Author: Chris Riddell
Genre: Middle-Grade, Fantasy
Publication: September 12th 2013, Pan Macmillan
Pages: 224 Pages, Hardcover
Source: Thank you to Pan Macmillan for sending me this book in exchange for an honest review!
Rating: 3/5 CUPCAKES!
Ada Goth is the only child of Lord Goth. The two live together in the enormous Ghastly-Gorm Hall. Lord Goth believes that children should be heard and not seen, so Ada has to wear large clumpy boots so that he can always hear her coming. This makes it hard for her to make friends and, if she's honest, she's rather lonely.I've read Chris Riddell's other books and I have really enjoyed them, so my expectations were high for his latest novel, Goth Girl and the Ghost of Mouse. Although I found this book whimsical and enchanting, I was quite a bit disappointed at the lack of story line. The illustrations were, as always, beautiful and I found the characters were charming however I found that not much happened, which I found quite disappointing.
Then one day William and Emily Cabbage come to stay at the house, and together with a ghostly mouse called Ishmael they and Ada begin to unravel a dastardly plot that Maltravers, the mysterious indoor gamekeeper, is hatching.
Ada and her friends must work together to foil Maltravers - before it's too late!
Goth Girl and the Ghost of Mouse is about Ada Goth, the only child of lord Goth who lives in an enormous mansion and is incredibly lonely as she has no friends and her father only allows her to see him once a week, as seeing her reminds him of his wife who died in a tightrope accident. So Ada wears clompy boots as her dad believes children should be heard and not seen, which means that he can avoid her as best he can. One night Ada hears a little squeak and discovers the mouse of a ghost called Ishmael, who wants her to remove the mousetraps spread through the mansion so that no other innocent mice get hurt. When she does, however, she stumbles upon a terrible plot that Maltravers, the indoor gamekeeper, is plotting. With the help of some new friends she makes, Ada decides to foil this terribly cruel plan.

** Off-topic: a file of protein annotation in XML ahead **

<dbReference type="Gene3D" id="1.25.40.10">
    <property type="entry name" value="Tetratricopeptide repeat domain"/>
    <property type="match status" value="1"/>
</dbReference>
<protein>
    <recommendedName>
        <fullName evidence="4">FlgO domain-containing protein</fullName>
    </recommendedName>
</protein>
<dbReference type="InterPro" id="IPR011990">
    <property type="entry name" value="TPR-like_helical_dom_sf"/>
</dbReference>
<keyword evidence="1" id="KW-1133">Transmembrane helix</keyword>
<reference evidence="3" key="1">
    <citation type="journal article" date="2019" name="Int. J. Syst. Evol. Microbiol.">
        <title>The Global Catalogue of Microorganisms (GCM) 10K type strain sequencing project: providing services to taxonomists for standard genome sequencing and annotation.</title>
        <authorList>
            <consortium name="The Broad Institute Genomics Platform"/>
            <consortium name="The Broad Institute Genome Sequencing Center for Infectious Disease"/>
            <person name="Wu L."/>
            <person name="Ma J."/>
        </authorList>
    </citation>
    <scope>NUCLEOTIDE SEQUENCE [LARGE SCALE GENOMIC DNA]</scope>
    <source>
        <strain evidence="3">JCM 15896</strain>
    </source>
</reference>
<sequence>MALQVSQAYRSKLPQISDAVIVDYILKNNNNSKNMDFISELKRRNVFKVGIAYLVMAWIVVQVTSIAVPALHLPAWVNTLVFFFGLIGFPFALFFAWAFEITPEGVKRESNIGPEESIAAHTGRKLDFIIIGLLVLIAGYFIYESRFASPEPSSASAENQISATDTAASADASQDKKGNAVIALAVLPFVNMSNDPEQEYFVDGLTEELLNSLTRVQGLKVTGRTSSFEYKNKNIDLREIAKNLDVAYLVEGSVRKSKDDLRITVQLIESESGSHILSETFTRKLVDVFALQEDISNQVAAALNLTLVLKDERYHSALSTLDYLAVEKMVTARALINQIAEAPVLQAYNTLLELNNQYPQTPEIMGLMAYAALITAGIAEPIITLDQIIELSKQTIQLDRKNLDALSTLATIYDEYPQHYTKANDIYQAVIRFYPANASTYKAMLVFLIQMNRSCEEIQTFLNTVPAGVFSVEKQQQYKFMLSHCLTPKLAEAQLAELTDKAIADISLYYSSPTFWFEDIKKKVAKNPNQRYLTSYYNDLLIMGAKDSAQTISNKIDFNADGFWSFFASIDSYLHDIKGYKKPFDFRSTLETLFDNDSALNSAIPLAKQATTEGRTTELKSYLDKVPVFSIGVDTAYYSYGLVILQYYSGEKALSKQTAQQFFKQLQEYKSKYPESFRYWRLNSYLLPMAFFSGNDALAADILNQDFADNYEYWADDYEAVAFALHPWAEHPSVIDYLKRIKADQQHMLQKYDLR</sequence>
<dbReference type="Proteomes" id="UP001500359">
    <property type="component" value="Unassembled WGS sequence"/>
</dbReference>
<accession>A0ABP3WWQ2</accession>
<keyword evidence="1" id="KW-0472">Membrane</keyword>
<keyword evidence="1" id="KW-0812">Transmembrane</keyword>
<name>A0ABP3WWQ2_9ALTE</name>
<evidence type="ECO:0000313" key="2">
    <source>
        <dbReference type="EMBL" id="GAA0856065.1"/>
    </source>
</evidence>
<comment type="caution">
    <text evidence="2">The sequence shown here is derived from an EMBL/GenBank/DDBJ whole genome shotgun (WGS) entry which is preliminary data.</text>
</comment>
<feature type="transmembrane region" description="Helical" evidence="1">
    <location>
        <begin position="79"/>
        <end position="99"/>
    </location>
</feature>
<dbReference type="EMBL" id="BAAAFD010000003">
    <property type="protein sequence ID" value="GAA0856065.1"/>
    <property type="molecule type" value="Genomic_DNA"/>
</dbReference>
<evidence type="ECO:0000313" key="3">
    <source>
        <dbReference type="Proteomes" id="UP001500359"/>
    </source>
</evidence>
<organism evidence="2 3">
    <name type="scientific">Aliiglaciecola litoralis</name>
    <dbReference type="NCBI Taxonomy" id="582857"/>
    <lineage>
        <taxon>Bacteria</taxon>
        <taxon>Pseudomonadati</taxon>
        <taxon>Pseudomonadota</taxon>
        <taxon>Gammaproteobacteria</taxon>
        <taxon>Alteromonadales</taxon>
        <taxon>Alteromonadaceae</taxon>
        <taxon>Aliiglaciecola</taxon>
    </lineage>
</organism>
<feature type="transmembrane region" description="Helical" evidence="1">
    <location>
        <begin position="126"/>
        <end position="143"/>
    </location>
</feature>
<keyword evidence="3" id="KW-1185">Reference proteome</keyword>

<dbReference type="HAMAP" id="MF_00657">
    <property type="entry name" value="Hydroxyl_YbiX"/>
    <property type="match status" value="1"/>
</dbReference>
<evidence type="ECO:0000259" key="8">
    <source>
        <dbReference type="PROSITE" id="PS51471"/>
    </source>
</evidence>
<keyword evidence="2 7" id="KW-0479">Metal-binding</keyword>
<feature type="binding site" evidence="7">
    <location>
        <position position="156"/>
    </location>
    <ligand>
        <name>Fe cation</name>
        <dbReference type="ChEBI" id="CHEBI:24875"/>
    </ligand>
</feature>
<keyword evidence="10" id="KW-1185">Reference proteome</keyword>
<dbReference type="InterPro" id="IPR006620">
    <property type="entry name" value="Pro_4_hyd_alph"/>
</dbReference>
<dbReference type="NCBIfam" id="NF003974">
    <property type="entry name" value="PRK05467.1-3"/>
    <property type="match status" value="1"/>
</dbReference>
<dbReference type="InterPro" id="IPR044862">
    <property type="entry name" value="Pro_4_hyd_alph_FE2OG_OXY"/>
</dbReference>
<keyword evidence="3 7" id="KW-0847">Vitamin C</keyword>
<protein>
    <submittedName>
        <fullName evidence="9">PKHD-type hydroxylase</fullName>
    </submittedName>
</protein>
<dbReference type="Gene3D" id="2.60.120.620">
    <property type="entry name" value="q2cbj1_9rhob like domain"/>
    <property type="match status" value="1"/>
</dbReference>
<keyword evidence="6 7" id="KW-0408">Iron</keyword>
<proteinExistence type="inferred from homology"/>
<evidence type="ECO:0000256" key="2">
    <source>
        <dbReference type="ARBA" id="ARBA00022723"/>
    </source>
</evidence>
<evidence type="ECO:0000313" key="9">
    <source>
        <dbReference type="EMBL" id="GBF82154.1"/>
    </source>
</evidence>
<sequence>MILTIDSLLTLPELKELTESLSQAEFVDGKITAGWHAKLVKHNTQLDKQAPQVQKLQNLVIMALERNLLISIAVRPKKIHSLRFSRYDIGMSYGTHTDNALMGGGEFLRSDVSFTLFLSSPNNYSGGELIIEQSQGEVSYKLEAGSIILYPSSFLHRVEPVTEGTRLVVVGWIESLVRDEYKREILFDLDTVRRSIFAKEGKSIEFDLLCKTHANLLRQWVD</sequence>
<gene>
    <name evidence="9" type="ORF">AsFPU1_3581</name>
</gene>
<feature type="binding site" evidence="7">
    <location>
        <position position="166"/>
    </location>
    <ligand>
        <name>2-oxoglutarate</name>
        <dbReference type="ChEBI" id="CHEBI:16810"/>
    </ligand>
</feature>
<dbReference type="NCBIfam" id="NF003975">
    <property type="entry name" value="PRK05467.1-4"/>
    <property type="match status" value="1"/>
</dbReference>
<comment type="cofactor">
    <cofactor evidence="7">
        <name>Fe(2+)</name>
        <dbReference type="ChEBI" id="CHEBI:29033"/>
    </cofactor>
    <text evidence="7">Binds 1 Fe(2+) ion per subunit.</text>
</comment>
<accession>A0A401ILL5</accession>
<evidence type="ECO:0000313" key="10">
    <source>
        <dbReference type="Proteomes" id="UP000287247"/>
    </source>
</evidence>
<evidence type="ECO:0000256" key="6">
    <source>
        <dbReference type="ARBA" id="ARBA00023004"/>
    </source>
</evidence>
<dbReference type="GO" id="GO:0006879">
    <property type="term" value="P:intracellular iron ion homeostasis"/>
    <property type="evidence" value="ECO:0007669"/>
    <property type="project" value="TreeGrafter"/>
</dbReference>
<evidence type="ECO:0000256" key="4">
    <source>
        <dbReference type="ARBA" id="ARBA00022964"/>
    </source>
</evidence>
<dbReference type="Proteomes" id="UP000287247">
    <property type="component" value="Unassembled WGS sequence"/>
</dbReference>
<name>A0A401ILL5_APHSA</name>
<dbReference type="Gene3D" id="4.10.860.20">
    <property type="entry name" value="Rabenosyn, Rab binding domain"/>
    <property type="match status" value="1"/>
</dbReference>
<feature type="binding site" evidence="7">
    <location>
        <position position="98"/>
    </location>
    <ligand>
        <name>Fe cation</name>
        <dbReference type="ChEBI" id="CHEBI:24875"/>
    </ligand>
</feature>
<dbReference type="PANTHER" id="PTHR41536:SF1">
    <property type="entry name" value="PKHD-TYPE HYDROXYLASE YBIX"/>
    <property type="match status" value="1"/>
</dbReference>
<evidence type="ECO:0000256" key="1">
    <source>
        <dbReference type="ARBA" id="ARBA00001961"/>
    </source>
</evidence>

I loved Ada! She's so determined, adventurous and incredibly kind. I felt so very sorry for her though as even though she's so well taken care of, she's extremely lonely. Her dad doesn't want to see her as he says she looks like too much like her mother, and every time he sees Ada he is reminded of his wife who fell off the roof when she was practising tightrope-walking. I just wanted to hug Ada as you could see she really wanted to be around her dad and to have friends but she couldn't and I was so happy when she made friends with Emily and William and some other children. Her friends were all extremely sweet and lovely and it made me happy to see that Ada had someone to talk to.
Although I adored Ada and the other quirky characters, I did find that there didn't really seem to be much of a plot. I know Ishmael the mouse was supposed to be a big part of it, yet he was barely mentioned and at the end, the gamekeeper didn't seem to be as evil as I first thought. It just didn't seem like there was much of a story. The illustrations were gorgeous as well as the book's colour and page edges, however without it I feel the book would've been a lot more dull.
Ghost Girl and the Ghost of Mouse definitely contained some quirky characters, I chuckled several times and the illustrations brought the book to life, however, like I said, there wasn't much if a plot so I wasn't highly entertained. I think perhaps younger children would get more appreciation out of this and it would be enough of a plot for them. It was a cute and quirky story, though!
I give it: 3/5 CUPCAKES!